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  7. Sonya

    Sonya Queen of VMB

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    My first reply to this felt too political and I don't want to have to give myself a warning. :wink2: Let me try again.

    I noticed my Metformin co-pay went up too. Not as much, as I typically do a 30 day supply from Walgreens. It went from $10/month to around $15/month. I've managed to get off a few other drugs as part of my program to improve my health. The advair was getting crazy and one of the blood pressure pills went up a lot too. I'm glad those are off the list now.

    My parents have been using an online Canadian pharmacy, but I'm not sure exactly which they are using. Dad's got a lot of really expensive heart medications and they found it worth the added shipping time it takes for the money savings as much of that comes out of pocket. It's not always a savings as you have to compare the co-pay to the full price in Canada, but sometimes it's enough of a savings to make it worth it, especially if you're in the donut hole.
     
  8. vwhiten

    vwhiten High-Roller

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    Lol Sonia. I had to watch my reply. I hope this does not sound political-- I think we are all going to have to be mindful of keeping costs down. There is only so much to go around. I'm just glad my prescriptions are cheap.

    I would encourage anyone to ask their Doctor for the least expensive treatment.
    Your Doctor won't always prescribe you the least expensive drug. Levaquin is very expensive and a widely used antibiotic. Ciproflaxin is almost the same-- same family of drugs and so much cheaper-- but doctors rarely prescribe it. Levaquin is around a $100 and Cipro is $4-8 generic.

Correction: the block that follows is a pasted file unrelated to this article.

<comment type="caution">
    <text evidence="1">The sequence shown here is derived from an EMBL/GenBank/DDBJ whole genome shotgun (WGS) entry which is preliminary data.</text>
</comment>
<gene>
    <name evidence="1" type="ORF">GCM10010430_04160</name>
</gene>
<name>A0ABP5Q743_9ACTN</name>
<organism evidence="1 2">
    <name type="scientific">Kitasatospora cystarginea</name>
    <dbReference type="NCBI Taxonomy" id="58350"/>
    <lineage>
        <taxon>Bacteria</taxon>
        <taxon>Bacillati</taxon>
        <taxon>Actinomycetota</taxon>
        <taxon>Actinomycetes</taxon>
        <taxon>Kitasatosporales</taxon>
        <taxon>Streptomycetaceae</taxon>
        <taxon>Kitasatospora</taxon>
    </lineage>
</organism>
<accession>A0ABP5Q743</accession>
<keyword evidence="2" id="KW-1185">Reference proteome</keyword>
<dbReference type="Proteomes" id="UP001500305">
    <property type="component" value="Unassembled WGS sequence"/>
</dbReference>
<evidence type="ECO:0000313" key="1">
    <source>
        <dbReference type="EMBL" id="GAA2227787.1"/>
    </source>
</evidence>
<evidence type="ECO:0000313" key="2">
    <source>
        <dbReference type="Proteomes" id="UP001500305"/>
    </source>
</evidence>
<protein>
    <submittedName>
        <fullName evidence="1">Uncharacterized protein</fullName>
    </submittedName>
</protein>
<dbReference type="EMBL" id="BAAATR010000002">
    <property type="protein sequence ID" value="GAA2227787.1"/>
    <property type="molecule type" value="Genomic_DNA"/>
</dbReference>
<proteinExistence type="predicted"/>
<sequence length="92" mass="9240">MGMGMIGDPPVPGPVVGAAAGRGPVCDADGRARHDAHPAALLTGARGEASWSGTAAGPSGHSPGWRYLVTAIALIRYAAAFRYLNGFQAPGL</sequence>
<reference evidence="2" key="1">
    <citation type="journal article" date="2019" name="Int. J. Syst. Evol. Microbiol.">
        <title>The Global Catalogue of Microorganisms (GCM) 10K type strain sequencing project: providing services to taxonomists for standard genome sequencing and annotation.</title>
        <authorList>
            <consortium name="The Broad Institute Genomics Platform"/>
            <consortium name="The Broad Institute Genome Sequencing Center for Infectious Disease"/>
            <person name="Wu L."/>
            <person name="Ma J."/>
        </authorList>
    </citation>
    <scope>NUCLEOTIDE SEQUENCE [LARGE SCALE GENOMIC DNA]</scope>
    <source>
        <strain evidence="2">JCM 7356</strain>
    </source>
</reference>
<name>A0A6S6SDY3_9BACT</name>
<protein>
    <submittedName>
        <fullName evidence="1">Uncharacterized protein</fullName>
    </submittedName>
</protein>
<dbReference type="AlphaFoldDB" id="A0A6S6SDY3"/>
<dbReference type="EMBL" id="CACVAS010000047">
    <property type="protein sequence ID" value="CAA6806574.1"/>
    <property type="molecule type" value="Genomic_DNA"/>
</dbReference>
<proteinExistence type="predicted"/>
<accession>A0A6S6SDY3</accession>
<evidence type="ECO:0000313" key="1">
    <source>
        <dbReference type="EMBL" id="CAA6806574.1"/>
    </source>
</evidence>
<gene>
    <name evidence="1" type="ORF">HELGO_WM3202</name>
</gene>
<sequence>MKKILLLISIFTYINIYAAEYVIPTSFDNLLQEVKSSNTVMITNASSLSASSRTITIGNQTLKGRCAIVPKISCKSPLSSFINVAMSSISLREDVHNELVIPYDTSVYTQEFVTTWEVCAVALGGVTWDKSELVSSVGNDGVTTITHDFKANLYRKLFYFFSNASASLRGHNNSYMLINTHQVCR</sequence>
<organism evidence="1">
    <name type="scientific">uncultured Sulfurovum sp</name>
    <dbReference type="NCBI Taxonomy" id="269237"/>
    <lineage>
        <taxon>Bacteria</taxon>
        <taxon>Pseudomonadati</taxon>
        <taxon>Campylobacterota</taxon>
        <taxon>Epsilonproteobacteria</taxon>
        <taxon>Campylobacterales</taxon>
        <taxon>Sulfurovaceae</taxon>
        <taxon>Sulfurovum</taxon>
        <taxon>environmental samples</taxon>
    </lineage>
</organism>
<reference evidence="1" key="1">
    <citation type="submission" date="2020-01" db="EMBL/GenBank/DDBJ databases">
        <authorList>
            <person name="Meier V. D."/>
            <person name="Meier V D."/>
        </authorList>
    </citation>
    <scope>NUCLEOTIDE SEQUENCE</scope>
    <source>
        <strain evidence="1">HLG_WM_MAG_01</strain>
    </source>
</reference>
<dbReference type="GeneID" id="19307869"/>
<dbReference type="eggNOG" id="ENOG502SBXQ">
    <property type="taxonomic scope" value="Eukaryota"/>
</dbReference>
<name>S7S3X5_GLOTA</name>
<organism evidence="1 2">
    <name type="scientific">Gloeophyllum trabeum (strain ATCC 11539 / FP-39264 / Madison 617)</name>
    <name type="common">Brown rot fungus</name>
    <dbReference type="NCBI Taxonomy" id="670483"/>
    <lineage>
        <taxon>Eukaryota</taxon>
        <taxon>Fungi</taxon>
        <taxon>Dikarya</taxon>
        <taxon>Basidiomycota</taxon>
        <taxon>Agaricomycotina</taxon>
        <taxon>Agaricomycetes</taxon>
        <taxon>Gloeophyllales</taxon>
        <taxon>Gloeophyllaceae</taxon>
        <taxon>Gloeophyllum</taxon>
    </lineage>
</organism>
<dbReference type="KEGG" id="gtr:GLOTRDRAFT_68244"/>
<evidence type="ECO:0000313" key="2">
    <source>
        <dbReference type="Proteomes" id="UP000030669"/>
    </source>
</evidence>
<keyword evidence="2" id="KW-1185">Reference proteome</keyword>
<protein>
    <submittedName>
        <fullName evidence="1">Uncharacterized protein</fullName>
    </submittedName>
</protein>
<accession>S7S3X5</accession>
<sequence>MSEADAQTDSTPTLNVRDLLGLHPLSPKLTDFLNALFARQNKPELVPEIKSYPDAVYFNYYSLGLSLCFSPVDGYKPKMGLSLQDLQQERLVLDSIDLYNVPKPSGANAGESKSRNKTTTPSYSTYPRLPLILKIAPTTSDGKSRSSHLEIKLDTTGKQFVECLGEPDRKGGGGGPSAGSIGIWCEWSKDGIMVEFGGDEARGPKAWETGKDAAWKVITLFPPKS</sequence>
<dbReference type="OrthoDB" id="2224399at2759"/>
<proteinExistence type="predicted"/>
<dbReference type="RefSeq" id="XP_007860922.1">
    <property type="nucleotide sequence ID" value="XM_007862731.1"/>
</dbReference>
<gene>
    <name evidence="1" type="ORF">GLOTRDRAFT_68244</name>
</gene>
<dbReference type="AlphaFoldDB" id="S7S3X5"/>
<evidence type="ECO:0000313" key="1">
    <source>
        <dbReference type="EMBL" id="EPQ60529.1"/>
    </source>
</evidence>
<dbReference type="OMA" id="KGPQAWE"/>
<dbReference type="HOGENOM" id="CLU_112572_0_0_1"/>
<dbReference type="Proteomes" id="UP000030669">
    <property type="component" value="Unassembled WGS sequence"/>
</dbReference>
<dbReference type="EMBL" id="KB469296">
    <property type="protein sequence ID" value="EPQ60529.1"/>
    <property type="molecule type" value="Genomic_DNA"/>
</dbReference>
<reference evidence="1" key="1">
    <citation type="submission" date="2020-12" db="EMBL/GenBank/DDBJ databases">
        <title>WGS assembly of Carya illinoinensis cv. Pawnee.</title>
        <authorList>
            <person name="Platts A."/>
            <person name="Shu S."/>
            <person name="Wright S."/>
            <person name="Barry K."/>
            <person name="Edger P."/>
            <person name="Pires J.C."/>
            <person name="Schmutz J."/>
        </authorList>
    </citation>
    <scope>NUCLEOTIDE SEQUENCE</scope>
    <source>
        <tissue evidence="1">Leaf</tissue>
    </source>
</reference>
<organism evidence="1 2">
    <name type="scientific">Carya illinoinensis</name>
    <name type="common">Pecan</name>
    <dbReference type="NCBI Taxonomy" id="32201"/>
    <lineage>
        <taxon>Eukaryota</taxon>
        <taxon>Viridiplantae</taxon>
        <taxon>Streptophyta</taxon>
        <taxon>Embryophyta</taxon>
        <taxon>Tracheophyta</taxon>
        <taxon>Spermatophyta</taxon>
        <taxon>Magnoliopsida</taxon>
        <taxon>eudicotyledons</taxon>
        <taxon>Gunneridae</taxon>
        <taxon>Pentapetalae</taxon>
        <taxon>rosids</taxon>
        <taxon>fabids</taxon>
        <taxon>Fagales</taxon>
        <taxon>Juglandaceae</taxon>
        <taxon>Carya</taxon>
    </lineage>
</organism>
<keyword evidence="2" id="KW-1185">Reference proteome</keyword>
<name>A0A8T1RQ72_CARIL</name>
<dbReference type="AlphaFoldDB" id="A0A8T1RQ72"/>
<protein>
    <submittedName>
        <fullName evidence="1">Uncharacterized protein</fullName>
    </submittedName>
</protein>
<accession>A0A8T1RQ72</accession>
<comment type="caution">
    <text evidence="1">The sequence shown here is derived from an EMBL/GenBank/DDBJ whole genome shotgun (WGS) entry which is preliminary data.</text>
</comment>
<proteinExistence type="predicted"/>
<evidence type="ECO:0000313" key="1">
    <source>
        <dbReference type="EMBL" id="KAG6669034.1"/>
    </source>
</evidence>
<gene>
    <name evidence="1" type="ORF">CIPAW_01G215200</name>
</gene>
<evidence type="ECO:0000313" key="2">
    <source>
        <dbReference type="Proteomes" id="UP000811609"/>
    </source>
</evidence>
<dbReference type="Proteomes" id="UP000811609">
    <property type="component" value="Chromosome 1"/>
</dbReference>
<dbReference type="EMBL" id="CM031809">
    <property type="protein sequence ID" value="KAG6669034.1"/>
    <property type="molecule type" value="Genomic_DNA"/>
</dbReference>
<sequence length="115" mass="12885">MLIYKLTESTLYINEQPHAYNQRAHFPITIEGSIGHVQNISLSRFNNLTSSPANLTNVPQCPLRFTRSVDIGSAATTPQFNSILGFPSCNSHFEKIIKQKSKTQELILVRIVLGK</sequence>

Tamiflu given to lessen flu symptoms is also over $100. My doctor gave me an RX for that. I think with my insurance it was $30-- I didn't get it filled. The cost and the side effects I just rode it out.
     
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  9. wizard950

    wizard950 High-Roller

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    I just got back from talking to Jill, my pharmacist at Walmart. She confirmed that the 1000mg ER version of the Metformin is indeed $2,100 because of a new formulation. She confirmed the price of the 500mg version of the same drug would be $24 not the $10 I previously suggested. Other than the obvious cost savings I would have to take 4 tablets a day instead of 2.
     
  10. Tahoejoe2

    Tahoejoe2 High-Roller

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    You can mail order to Canada. At least I was able to do it 8 years ago? A lot cheaper for the same drugs
     
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  11. hotreds

    hotreds VIP Whale

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    I am getting a 90 day supply of Invokana from Canada for what a 30 day supply would cost here: $800. Even tho my endocrinologist was not supportive, I told her that the money difference was too dramatic to bow to her dislikes.
     
    Will give them a try!
  12. SH0CK

    SH0CK Stylin' and Profilin' Quasi Tech Admin

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    Ouch. My company insurance covers my Invokana 300mg for 30 days and I'm just left with a $25 copay. This was after I had to jump through a few hoops to get it approved, since it was so new when I first started taking it. I signed up on the manufacturers website and they cover that copay too.
     
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  13. justdeb

    justdeb Low-Roller

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    my insulin went up from a co pay of 30 dollars for a 3 month supply to 380 copay for the same amt.(and that is just one of the insulins i take) to top things off my doctors office was not allowed to give out the insulin samples anymore.
    that's how i got my insulin for a while. i pitched such a fit that a rep from my docs office told me that we would qualify for free insulin from the Eli Lilly company. for a year too.

    i told my doctor that i was NOT going to pay that amount.(i would have, but it's the principle) These companies are just ridiculous anymore.